Although Woodro’s reputation today revolves around modern GM V-8 engines, he launched his drag racing career in 1962, running his ‘62 Ford daily driver. Woodro’s first legal drag strip runs came at the Camp Wheeler Dragway, near Macon, Georgia. It didn’t take long for Woodro to determine that “street and strip” meant nothing but problems and losing. To resolve that conflict he bought and prepared a ’56 Ford sedan and began modifying it for the sole purpose of competitive, track-only drag racing. The ’56 Ford was followed by a ’66 Ford and then a ’68 Mustang. After that Woodro switched marque allegiance with a small-block Chevy powered ’65 Chevelle. The Chevelle was followed by a series of Gen I Camaros, and even ’72 Dodge Dart. With each vehicle Woodro learned a little more about engine building, tuning and being seriously competitive in one of racing’s most ultra-competitive eliminator brackets.
Following his successful yet relatively unrewarding exploration of Chrysler products, he returned to the GM products with first an LT1 powered 1995, then a ’97 and finally a ’98 Pontiac Firebird. Each car and its engine combination served as an experimental laboratory for his by then well-known and growing customer engine building business, Woodro’s Machine Shop.
During his lengthy, storied racing career, Woodro Josey has quietly accumulated a list of achievements enviable by any drag racer. As a measure of that success he began actively setting and re-setting class records in both IHRA and NHRA racing. Chipping away at records is not at all an ego trip for Woodro, rather, it’s a tangible way to measure the success of his engines, chassis and tuning capabilities.
In IHRA Woodro Josey set 12 IHRA National Records, all in Stock classes, and at tracks across the southeast.
In NHRA Woodro’s first National Class Record came in 1974. Since then he has managed to accumulate an amazing 62 different NHRA records. As if official class records weren’t enough, Woodro boasts 32 different class wins at major NHRA events, in both Stock and Super Stock. Sometimes merely winning the class at a major event can be like winning a war. But the real test comes after a class win, when a class winner lines up for his eliminator bracket.
Woodro Josey’s win-loss in that rarified air had produced an enviable list of achievements. Woodro won Stock Eliminator at the 1978 IHRA Dixie Nationals, in Commerce, GA, Stock at the ’96 Gatornationals, and a runner-up in Stock Eliminator at the ’94 Gatornationals and Southern Nationals.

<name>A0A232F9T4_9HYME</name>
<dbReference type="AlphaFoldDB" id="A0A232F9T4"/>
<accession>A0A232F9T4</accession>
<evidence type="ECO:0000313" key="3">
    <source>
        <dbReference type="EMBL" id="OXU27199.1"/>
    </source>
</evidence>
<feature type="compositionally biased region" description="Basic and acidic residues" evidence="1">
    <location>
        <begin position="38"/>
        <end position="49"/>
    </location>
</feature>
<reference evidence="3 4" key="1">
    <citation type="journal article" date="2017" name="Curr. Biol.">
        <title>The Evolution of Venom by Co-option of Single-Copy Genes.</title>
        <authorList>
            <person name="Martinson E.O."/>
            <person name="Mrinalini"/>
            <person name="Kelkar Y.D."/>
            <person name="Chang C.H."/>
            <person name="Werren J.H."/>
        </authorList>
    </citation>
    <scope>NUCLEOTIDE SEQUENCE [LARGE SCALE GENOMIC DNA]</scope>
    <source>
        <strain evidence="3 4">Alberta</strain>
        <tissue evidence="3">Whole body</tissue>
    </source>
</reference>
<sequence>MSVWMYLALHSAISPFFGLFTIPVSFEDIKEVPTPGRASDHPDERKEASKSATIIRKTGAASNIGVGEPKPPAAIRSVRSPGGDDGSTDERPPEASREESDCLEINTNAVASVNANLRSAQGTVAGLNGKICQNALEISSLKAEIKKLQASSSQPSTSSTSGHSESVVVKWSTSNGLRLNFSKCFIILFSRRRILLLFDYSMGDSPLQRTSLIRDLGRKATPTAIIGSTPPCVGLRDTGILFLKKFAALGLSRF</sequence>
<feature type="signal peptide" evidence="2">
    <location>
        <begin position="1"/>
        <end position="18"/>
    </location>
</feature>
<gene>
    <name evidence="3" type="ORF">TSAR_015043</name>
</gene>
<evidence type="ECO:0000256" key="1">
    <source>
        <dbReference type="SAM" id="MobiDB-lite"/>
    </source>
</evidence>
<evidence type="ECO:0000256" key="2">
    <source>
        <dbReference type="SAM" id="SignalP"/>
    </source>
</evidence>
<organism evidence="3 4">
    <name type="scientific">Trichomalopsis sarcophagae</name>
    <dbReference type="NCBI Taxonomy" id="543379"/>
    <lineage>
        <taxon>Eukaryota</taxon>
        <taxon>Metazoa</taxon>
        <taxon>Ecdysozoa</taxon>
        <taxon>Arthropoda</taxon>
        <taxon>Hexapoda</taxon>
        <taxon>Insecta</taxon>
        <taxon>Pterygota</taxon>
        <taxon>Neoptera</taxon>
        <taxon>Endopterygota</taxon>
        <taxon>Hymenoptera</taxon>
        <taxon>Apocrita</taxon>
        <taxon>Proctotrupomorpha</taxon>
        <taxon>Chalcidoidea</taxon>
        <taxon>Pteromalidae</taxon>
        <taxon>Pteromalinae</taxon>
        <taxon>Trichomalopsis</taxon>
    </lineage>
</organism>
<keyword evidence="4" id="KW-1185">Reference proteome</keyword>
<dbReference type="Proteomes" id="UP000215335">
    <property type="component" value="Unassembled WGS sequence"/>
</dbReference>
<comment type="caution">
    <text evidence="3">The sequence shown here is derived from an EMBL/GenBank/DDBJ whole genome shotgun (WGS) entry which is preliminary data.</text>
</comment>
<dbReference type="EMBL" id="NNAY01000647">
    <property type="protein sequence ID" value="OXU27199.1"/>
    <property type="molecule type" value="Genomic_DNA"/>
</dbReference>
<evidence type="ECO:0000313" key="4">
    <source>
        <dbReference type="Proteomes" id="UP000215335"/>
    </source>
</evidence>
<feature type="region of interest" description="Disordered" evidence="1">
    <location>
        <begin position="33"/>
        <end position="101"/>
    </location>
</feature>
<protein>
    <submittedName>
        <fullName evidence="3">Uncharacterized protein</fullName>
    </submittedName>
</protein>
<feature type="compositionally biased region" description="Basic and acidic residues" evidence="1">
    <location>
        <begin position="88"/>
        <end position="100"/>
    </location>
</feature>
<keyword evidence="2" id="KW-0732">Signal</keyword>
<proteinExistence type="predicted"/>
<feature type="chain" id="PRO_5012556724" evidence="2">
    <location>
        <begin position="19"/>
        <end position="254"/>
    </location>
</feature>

Racing “at home”, in NHRA’s Southeast Division 2 can be like running a major national event. The level of competition is as intense as it gets. Accepting that challenge, Woodro won NHRA Southeast Division Stock Championships in 1979, 80, 88 and 1989, and ran in the NHRA World Finals in Ontario, CA in 1979 and 1980. In 1979 he was named NHRA Southeast Division’s Top Sportsman Driver, and 1979 Stewart-Warner “Man of the Year” plus “Mechanic of the Year” at Warner Robins Dragway, Georgia.
Another career high point for Woodro Josey came in 1998 when he was inducted into the NHRA Southeast Division Hall of Fame. Woodro’s name is now permanently entered on a plaque at Don Garlits International Museum lf Drag Racing, Ocala, FL.
Woodro ran his last race in October, 2011, at the Reynolds, GA Silver Dollar Raceway. Due to health issues he shut Woodro’s Machine Shop in March 2012. Closing his engine machining and assembly operations capped 32 years in the business. To further distance himself from the temptations of returning, he sold his last race car in October 2012.
Woodro and Linda Josey now spend their time relaxing in their home in Byron, and it’s certain that Georgia’s always on their minds. (Apologies to Hoagy Carmichael and Ray Charles, also well know for genius in their respective fields of songwriting and performing!) It must be noted that recent developments have lured Woodro back closer to the flame. Should a few of those closely guarded cards fall in the right direction Woodro may once again be found behind the wheel, turning wrenches and programming laptops on a premier ride offered to the storied old pro.
The East Coast Drag Times Hall of Fame salutes its 2015 inductee Woodro Josey.